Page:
Competing employee rights in the workplace is the new labor and employment law issue de jour - and it’s not going away
Detroit-based management side labor and employment law firm Nemeth Law, P.C., covered the topic of Best Practices for Competing Rights in the Workplace at its May session of Raising the Bar, an educational series raising employer awareness of current issues in employment and labor law. Turns out, it was somewhat ahead of its time. From hate speech, the resistance, white supremacy rallies, and diversity memos in the workplace, the national news is replete with examples of the challenges faced by employers today as they juggle the legal and practical implications of employees’ competing rights in the workplace.
Nemeth Law founder Patricia Nemeth says personal issues and beliefs are spilling over into the workplace and forcing employers to act – or not.
“Employees are seeking to assert their rights in the workplace, which becomes problematic for employers when the rights of one employee conflict with that of another employee,” Nemeth said. “Whose rights do you chose to recognize? It becomes a balancing act for employers. Each situation is difficult and employers need to insure they are responding in a legal manner. But it’s new territory for employers for the most part.”
Nemeth cites as examples the recent firing of a Google employee for sharing his views on diversity and fierce reaction to the white supremacy rally in Charlottesville, VA., including the alleged firing of some employees who attended. It goes beyond headlines though.
A devout Christian who believes homosexuality is evil has a right to his personal beliefs but when those beliefs are played out in the workplace and he posts excerpts from the Bible for all to see in violation of the Company’s diversity policy, that’s another story. That employee’s religious rights are now in conflict with another employee’s right to work in a hostile free environment under Title VII. The employer is placed in the position of having to choose between a potential lawsuit based on religious discrimination or one based on sex discrimination.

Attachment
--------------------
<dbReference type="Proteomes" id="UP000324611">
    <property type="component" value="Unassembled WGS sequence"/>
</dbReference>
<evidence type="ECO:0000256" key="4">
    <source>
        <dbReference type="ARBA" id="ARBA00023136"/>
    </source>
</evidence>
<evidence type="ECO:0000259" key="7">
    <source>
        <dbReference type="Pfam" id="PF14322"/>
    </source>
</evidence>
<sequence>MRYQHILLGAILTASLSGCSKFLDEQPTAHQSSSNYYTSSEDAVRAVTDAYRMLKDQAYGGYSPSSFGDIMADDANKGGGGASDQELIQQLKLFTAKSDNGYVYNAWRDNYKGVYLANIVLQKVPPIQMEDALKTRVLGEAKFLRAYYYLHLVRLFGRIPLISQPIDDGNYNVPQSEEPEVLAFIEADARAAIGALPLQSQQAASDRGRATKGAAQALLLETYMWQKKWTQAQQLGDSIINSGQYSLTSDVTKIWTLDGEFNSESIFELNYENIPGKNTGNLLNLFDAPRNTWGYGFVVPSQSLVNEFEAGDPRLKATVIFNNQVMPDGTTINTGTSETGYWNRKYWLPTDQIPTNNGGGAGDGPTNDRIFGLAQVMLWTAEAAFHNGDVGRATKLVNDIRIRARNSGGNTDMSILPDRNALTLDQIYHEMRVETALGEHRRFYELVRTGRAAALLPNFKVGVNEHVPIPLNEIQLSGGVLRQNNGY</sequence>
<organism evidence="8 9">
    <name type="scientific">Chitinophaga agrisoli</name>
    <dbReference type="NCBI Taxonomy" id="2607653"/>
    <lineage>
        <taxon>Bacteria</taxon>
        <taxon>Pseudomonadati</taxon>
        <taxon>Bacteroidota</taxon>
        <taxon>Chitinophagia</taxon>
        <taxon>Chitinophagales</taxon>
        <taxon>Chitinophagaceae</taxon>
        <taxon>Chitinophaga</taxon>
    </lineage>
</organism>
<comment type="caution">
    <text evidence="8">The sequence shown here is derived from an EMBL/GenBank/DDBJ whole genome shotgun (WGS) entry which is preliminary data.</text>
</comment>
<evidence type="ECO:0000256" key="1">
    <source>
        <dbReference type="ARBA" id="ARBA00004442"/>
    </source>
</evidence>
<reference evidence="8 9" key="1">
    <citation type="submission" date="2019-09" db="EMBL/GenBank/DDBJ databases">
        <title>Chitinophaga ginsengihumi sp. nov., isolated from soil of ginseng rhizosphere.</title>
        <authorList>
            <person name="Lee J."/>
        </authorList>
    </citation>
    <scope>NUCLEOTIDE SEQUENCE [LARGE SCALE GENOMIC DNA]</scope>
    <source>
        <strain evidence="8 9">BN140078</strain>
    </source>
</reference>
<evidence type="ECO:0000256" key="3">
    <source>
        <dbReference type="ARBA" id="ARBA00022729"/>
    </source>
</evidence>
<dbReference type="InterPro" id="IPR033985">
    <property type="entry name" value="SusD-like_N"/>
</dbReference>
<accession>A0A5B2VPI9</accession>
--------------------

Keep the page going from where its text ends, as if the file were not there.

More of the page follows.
Terry Bonnette, a partner at Nemeth Law, added that employers can be stuck between a rock and a hard place.
“Providing disability or religious accommodation to one employee may seemingly or actually disadvantage another employee,” Bonnette said. “What if an employee is allergic to another’s service dog? Or perhaps what seems like protected speech to one employee creates the perception of a hostile work environment to another? The potential for legitimate counter arguments are vexing more employers each day.”
What to do? Nemeth says employers need to address each situation on its individual merits. Each situation requires a detailed analysis of the competing rights involved and the overarching prevailing rights. More often than not, the courts are looking to ensure employees are not required to work in a hostile work environment. But can an employer get there without trampling on the rights of other employees? Are there compromise positions? Have they been explored?
"The competing rights issue is not going away,” Nemeth said. “Employers need to continue to monitor not only what is happening inside their workplaces but outside as well. In addition, employers cannot ignore situations thinking they are unimportant or will just go away. These are the types of situations that fester, grow and become bigger problems.”
About Nemeth Law, P.C.
Celebrating 25 years in 2017, Nemeth Law specializes in arbitration, mediation, workplace investigations, employment litigation, traditional labor law and management consultation/training for private and public sector employers. It is the largest woman-owned law firm in Michigan to exclusively represent management in the prevention, resolution and litigation of labor and employment disputes.
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